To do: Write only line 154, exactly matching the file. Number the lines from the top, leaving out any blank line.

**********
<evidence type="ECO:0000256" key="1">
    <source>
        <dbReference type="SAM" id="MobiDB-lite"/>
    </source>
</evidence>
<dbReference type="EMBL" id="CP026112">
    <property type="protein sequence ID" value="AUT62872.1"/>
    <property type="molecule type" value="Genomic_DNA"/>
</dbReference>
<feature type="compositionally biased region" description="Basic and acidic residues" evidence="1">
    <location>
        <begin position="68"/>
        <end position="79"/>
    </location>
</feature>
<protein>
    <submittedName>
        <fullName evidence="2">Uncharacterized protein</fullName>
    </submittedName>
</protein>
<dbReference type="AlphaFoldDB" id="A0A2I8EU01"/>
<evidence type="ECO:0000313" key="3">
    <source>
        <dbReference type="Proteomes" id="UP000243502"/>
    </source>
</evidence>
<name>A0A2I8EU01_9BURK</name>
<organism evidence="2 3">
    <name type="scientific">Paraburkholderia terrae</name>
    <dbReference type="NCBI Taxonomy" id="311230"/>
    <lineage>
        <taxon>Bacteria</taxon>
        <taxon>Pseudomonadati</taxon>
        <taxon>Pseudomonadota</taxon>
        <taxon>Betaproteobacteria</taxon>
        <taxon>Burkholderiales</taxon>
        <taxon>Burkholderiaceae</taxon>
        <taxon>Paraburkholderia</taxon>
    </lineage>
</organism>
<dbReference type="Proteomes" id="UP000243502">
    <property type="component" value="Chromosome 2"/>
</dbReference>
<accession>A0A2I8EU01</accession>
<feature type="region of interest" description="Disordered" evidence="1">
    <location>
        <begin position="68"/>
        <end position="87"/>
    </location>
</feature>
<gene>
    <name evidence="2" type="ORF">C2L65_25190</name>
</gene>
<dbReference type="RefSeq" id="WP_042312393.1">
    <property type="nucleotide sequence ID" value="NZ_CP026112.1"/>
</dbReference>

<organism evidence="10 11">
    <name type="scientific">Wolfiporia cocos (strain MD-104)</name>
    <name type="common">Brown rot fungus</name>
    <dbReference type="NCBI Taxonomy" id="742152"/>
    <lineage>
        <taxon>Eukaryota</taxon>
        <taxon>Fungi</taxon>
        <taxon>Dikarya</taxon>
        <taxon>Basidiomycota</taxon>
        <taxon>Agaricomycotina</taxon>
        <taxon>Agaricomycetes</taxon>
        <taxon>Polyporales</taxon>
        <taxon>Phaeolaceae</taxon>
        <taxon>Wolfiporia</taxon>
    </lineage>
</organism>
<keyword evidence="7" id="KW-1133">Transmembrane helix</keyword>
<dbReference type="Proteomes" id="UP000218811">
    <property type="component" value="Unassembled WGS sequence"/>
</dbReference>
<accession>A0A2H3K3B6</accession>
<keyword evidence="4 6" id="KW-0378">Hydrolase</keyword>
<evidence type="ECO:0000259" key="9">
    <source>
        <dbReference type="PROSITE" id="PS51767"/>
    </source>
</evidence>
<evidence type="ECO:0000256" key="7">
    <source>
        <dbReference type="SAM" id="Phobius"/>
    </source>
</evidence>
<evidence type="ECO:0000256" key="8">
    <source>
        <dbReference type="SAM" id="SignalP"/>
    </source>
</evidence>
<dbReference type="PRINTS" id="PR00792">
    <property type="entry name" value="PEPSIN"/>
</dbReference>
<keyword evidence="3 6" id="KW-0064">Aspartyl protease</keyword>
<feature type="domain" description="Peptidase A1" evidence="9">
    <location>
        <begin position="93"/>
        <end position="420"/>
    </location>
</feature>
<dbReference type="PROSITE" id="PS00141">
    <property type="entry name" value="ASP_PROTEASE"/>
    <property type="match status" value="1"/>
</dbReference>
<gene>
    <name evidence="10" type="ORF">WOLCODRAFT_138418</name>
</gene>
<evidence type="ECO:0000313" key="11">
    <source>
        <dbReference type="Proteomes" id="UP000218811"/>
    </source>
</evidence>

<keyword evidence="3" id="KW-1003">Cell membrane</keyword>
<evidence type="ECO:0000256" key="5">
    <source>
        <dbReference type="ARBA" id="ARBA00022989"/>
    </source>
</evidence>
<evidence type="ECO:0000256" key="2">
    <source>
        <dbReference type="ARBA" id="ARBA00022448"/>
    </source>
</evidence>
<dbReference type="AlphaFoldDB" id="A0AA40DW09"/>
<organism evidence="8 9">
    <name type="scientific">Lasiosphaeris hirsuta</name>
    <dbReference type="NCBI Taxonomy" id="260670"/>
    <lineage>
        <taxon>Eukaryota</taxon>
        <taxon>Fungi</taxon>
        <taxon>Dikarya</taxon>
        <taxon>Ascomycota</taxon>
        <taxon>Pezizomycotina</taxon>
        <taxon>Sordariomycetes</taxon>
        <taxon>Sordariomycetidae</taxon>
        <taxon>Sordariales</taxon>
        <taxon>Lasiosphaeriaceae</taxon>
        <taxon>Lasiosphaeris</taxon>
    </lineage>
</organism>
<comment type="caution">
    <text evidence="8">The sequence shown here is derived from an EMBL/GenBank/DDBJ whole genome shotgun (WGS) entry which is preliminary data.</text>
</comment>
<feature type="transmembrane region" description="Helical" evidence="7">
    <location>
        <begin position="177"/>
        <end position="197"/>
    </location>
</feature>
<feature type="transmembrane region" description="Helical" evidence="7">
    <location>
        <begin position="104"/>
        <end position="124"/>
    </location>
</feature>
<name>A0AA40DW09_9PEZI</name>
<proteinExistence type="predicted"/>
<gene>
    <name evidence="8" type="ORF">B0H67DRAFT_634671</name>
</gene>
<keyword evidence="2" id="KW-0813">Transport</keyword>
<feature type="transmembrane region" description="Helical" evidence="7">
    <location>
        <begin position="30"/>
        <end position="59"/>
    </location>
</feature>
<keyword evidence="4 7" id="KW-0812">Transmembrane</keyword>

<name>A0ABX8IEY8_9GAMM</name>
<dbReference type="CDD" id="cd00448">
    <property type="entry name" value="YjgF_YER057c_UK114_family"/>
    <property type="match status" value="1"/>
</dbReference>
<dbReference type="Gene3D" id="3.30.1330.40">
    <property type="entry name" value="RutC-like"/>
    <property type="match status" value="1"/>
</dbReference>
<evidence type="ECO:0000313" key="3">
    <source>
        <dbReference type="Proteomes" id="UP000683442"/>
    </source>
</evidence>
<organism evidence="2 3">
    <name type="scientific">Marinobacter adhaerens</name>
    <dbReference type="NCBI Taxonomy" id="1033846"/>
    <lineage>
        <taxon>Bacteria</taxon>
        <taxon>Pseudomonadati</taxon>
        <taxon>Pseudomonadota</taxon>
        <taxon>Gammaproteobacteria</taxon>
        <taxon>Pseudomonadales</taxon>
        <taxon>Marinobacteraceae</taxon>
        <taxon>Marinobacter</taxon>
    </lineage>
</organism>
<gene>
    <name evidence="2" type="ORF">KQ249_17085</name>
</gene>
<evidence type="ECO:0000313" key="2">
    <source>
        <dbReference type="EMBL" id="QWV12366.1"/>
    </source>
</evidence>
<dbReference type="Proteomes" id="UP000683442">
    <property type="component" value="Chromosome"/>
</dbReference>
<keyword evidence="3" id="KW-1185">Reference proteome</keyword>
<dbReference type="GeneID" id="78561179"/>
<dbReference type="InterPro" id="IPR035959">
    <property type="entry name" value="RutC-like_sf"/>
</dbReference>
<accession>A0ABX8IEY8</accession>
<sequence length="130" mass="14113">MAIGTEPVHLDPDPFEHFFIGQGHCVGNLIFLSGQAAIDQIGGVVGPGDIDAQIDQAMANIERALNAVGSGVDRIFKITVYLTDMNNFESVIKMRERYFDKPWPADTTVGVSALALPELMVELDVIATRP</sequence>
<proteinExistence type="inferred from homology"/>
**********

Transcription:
    <location>